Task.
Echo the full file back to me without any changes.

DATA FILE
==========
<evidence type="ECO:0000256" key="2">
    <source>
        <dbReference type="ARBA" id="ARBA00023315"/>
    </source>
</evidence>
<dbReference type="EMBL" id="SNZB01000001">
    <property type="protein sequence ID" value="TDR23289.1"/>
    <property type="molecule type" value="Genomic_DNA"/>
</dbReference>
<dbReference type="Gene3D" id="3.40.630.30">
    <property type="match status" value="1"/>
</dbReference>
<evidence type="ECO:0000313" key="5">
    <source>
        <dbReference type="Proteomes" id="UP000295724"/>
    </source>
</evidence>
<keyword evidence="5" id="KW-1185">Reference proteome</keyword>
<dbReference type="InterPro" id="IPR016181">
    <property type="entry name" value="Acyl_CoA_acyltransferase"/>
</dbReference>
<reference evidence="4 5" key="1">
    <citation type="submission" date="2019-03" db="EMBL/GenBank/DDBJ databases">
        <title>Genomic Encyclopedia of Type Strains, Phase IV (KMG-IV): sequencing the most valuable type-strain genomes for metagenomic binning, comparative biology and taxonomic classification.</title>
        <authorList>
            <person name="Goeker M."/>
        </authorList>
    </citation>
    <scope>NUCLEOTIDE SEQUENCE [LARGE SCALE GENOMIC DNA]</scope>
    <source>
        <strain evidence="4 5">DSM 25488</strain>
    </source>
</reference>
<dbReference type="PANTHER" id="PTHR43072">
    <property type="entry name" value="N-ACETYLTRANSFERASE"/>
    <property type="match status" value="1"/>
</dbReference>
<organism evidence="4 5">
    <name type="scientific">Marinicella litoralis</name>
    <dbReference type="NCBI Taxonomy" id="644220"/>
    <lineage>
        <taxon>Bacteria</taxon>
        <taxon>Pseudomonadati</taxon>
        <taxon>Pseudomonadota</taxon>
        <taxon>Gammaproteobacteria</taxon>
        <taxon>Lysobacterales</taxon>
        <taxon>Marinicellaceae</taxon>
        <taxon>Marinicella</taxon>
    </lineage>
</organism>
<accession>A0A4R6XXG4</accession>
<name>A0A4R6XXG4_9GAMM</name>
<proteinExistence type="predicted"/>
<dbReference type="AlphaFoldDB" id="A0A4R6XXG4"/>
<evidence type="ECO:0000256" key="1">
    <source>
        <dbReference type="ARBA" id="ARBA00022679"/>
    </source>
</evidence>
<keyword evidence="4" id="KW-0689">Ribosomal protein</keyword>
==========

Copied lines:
<evidence type="ECO:0000256" key="2">
    <source>
        <dbReference type="ARBA" id="ARBA00023315"/>
    </source>
</evidence>
<dbReference type="EMBL" id="SNZB01000001">
    <property type="protein sequence ID" value="TDR23289.1"/>
    <property type="molecule type" value="Genomic_DNA"/>
</dbReference>
<dbReference type="Gene3D" id="3.40.630.30">
    <property type="match status" value="1"/>
</dbReference>
<evidence type="ECO:0000313" key="5">
    <source>
        <dbReference type="Proteomes" id="UP000295724"/>
    </source>
</evidence>
<keyword evidence="5" id="KW-1185">Reference proteome</keyword>
<dbReference type="InterPro" id="IPR016181">
    <property type="entry name" value="Acyl_CoA_acyltransferase"/>
</dbReference>
<reference evidence="4 5" key="1">
    <citation type="submission" date="2019-03" db="EMBL/GenBank/DDBJ databases">
        <title>Genomic Encyclopedia of Type Strains, Phase IV (KMG-IV): sequencing the most valuable type-strain genomes for metagenomic binning, comparative biology and taxonomic classification.</title>
        <authorList>
            <person name="Goeker M."/>
        </authorList>
    </citation>
    <scope>NUCLEOTIDE SEQUENCE [LARGE SCALE GENOMIC DNA]</scope>
    <source>
        <strain evidence="4 5">DSM 25488</strain>
    </source>
</reference>
<dbReference type="PANTHER" id="PTHR43072">
    <property type="entry name" value="N-ACETYLTRANSFERASE"/>
    <property type="match status" value="1"/>
</dbReference>
<organism evidence="4 5">
    <name type="scientific">Marinicella litoralis</name>
    <dbReference type="NCBI Taxonomy" id="644220"/>
    <lineage>
        <taxon>Bacteria</taxon>
        <taxon>Pseudomonadati</taxon>
        <taxon>Pseudomonadota</taxon>
        <taxon>Gammaproteobacteria</taxon>
        <taxon>Lysobacterales</taxon>
        <taxon>Marinicellaceae</taxon>
        <taxon>Marinicella</taxon>
    </lineage>
</organism>
<accession>A0A4R6XXG4</accession>
<name>A0A4R6XXG4_9GAMM</name>
<proteinExistence type="predicted"/>
<dbReference type="AlphaFoldDB" id="A0A4R6XXG4"/>
<evidence type="ECO:0000256" key="1">
    <source>
        <dbReference type="ARBA" id="ARBA00022679"/>
    </source>
</evidence>
<keyword evidence="4" id="KW-0689">Ribosomal protein</keyword>